Comprehensive website giving details of the history of the distillery and whiskies. You can also join The Guardians of The Glenlivet for special offers, news, access to the Guardians' Library at the Distillery; extra drams at the distillery or whisky shows etc
Glenlivet has a coffee shop, an exhibition, and a whisky and gift shop and is open every day between March and November, from 09.30 and 18.00. See website for exact dates.
The Classic tour runs every 30 minutes between - 10.00 to 16.30 and costs £10. Definitive Spirit - £65 - in-depth tour, new make and a "selection from our range of other whiskies". The Drams of Distinction costs £40 - "a selection of rare whiskies , selectively paired with delicious food." The last two tours must be pre-booked - check website for timings. All tours can be booked online.
No photography allowed in the production areas.
In 1822, before most distilleries were licensed, King George IV was so impressed by some illegal Glenlivet that had been provided for him that he is reputed to have asked for it by name. Whether or not this story is true, the government decided to reduce the cost of a license in 1823 to incentivise distilleries to become legal. George Smith was one of some 200 illegal distillers in the area, who became the first to get licensed - not particularly popular with his fellow distillers - so he carried a pair of pistols with him night and day! George's father had been distilling since around 1774 at Upper Drummin farm. George bought and leased other farms including Minmore.
The distillery buildings at Upper Drummin were destroyed by fire in 1858, but George had already started building a new distillery at Minmore - it was renamed The Glenlivet.
Glenlivet gained such a reputation that many distilleries added Glenlivet to their name - much to the annoyance of the Smith family, who took legal action which resulted in them being called The Glenlivet, though other distilleries could still affix '-Glenlivet' to their name. So Glenlivet became known as the longest glen in Scotland - even Edradour, under a previous name, styled itself Glenforres-Glenlivet. Ironically, until Tamnavulin was built in 1966, The Glenlivet was the only distillery in Glenlivet.
The distillery remained in the Smith family until sold to Seagram (who owned Chivas) in 1978, though they had merged with Glen Grant (1953) and Longmorn (1970) along the way.
Malt Madness, Wikipedia, WhiskyMerchants.co.uk scotchwhisky.com
Undiscovered Scotland Maps: 1869/1902 1869/2017 1902/2017
Click the Google logo on the above map to access Street View, Directions etc.
Open Cycle Map Bing Map Braeval Cragganmore Tamnavulin Tomintoul
Distilleries Speyside Distilleries Avon/Fiddich/Livet
Nearest National Rail stations are: Elgin (ELG) (33 miles), Forres (FOR) (27 miles), Carrbridge (CAG) (29) Keith (KEH) (24) or Aviemore (AVM) (32)
Live train times: ELG ,FOR,CAG, KEH, AVM. The preserved Strathspey railway runs to and Broomhill (22) - 3 trips a day, most days in Summer. The preserved Keith & Dufftown railway runs up to 3 trips a day at weekends in summer, some Fridays too & during Speyside Festivals to Dufftown Station (14).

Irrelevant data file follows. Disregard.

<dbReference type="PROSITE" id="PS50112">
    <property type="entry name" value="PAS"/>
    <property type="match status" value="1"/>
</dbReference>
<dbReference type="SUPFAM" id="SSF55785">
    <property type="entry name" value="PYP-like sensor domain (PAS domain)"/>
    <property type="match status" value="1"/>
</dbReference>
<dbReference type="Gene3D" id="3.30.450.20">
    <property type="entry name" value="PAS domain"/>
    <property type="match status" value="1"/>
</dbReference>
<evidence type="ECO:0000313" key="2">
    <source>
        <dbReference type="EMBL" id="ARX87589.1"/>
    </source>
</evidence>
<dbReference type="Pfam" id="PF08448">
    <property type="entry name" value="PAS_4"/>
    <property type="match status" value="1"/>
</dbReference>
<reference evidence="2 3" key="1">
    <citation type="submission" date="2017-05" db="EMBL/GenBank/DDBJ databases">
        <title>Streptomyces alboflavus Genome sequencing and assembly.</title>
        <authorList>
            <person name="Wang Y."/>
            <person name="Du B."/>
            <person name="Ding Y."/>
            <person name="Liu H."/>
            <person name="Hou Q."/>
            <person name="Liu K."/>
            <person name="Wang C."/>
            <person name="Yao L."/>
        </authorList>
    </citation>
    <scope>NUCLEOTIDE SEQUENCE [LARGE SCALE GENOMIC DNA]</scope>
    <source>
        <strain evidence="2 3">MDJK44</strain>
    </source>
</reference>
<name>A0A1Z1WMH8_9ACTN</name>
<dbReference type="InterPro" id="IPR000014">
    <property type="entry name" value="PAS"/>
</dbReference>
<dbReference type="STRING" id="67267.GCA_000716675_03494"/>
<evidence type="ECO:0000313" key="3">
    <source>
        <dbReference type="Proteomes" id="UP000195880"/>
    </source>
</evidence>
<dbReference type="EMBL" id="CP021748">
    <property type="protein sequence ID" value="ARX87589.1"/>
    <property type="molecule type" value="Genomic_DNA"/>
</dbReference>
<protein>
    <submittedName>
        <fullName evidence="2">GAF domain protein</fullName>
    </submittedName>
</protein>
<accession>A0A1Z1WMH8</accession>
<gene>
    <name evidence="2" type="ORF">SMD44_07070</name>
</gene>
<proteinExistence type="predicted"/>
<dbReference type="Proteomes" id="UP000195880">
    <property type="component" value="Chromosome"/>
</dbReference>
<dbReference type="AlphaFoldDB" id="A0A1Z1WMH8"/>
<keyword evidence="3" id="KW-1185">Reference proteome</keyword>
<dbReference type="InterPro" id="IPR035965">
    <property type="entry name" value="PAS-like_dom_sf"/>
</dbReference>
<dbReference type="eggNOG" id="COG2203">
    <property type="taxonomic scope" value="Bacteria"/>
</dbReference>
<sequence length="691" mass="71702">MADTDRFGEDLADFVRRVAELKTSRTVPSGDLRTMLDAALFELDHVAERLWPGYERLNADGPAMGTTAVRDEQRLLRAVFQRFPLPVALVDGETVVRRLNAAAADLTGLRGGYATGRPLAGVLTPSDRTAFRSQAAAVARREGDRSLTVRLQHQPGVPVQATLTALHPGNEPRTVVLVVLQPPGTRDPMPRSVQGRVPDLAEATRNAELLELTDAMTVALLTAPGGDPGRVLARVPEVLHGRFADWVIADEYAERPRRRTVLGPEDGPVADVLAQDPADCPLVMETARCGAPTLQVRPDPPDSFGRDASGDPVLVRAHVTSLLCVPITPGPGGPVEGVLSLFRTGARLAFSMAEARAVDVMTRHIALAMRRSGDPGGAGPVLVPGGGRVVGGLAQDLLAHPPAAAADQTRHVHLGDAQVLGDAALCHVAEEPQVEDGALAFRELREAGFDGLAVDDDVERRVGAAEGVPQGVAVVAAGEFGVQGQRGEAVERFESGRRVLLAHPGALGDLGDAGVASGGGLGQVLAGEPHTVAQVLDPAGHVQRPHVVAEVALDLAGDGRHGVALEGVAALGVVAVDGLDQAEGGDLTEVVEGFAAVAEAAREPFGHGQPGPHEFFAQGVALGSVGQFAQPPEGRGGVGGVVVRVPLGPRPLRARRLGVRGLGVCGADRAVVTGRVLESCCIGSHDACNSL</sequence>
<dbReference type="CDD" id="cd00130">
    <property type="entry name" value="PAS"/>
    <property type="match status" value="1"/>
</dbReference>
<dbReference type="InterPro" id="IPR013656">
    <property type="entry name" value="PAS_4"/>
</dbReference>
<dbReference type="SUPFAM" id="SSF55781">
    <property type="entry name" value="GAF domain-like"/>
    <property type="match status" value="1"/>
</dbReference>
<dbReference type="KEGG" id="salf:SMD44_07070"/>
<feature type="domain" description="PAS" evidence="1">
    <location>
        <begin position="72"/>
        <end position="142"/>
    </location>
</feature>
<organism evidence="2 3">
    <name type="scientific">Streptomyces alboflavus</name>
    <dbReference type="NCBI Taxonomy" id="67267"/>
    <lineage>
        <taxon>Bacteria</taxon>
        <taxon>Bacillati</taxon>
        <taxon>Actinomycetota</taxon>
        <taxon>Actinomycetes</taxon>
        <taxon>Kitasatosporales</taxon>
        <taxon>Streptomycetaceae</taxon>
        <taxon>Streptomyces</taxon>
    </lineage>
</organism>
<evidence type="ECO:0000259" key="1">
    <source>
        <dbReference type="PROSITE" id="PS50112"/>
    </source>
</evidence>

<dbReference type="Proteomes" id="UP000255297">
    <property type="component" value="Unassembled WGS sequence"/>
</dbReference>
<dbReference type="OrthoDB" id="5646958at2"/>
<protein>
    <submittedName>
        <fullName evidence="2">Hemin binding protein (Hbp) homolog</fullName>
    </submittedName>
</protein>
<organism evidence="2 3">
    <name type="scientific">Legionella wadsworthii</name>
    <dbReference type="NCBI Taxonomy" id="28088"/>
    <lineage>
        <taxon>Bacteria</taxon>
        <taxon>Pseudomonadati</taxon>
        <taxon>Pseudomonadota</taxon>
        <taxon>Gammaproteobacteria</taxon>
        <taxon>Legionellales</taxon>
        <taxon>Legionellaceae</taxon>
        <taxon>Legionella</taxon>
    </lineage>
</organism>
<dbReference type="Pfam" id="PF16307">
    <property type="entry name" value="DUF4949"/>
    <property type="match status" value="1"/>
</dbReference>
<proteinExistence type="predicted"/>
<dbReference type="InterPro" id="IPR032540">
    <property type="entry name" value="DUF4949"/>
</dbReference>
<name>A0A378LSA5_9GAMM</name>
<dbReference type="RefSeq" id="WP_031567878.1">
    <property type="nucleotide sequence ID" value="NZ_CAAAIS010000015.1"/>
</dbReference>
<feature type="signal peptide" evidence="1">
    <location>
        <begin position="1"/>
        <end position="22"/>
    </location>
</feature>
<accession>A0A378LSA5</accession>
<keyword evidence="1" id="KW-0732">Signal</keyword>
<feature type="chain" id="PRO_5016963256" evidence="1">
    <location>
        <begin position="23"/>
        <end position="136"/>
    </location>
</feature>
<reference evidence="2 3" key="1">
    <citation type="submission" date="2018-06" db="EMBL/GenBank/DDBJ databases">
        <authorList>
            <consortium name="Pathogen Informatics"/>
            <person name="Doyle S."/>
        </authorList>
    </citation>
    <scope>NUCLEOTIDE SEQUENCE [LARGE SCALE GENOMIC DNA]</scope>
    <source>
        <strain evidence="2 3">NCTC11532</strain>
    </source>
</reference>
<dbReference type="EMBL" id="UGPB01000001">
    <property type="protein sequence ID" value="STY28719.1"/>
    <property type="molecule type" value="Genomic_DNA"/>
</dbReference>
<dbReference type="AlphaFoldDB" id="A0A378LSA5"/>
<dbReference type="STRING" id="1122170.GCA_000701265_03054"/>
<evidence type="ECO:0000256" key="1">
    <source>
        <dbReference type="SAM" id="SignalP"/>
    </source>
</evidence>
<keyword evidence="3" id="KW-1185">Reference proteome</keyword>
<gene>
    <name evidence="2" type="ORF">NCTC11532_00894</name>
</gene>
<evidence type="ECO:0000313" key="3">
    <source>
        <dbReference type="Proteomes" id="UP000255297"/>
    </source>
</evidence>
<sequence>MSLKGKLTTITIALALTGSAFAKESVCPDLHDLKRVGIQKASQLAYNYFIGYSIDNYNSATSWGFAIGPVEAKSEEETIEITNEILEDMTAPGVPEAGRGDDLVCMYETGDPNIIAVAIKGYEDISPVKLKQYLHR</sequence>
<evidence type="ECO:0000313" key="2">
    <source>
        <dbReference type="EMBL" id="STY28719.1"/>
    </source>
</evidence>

The Glenlivet is 5 miles from Bridge of Avon, near Ballindalloch on the A95 - follow the B9008 to Bridge of Livet, right on to the B9136, cross the bridge then left to the distillery, 13 miles from Dufftown via B9009/B9008 to Bridge of Livet.
Glenlivet's Classic Range is NAS Founder's Reserve (40%); 12yo (40%); 15yo French Oak Reserve (40%); 18yo (43%).
The Prestige Range is 21yo Archive (43%); 25yo XXV (43%) and the 50yo Winchester Collection (48.9%).
The unchillfiltered Nadurra (Gaelic for natural) Range at around 60% - released in batches which vary slightly in strength.
There are quite a number of independent bottlings of Glenlivet, Gordon & MacPhail release a number of different ages under the George & JG Smith's Glenlivet name - currently including a 1949 vintage. G&M have also bottled a 70yo Glenlivet (45.9%, distilled 1940) - one of the oldest whiskies ever bottled commercially. As you will see from its number, Glenlivet was the second distillery that the SMWS ever bottled, and they are still doing so.
RMW TWE MoM
Nearest Bike shops Slochd (32 miles), Grantown (18), Elgin (27), Forres (27) Aviemore (32)
Ian Bishop Bikes Railway Cottages, Slochd, Carrbridge 01479 841666
Base Camp Bikes 5 The Square, Grantown 01479 870050
Bikes and Bowls 7 High Street, Elgin 01343 549656
Halfords Lossie Wynd N, Elgin 01343 552030
Stuarts Cycles & Sports Goods 32 High Street, Forres 01309 672432
The Bike Bothy 105 High Street 01309 671745
Mikes Bikes 5a Myrtlefield, Aviemore 01479 810478
Bothy Bikes 5 Granish Way, Dalfaber, Aviemore 01479 810111
Charlie Millett Dufftown 01340 820991
Not a shop - has a page on the Dufftown.net website - provides repairs and spares - assisted Whisky Cyclist in 2014 when stranded in Craigellachie with a damaged tyre and in 2017 with a broken pedal.
Glenlivet Open Day in 2007 - Demonstrating a Sma' Still - as used extensively in the Glen in the days of illicit distillation.
Photos on this page were taken by me. Click on photo to enlarge. Full size versions of all my photos of The Glenlivet Distillery are available on Flickr.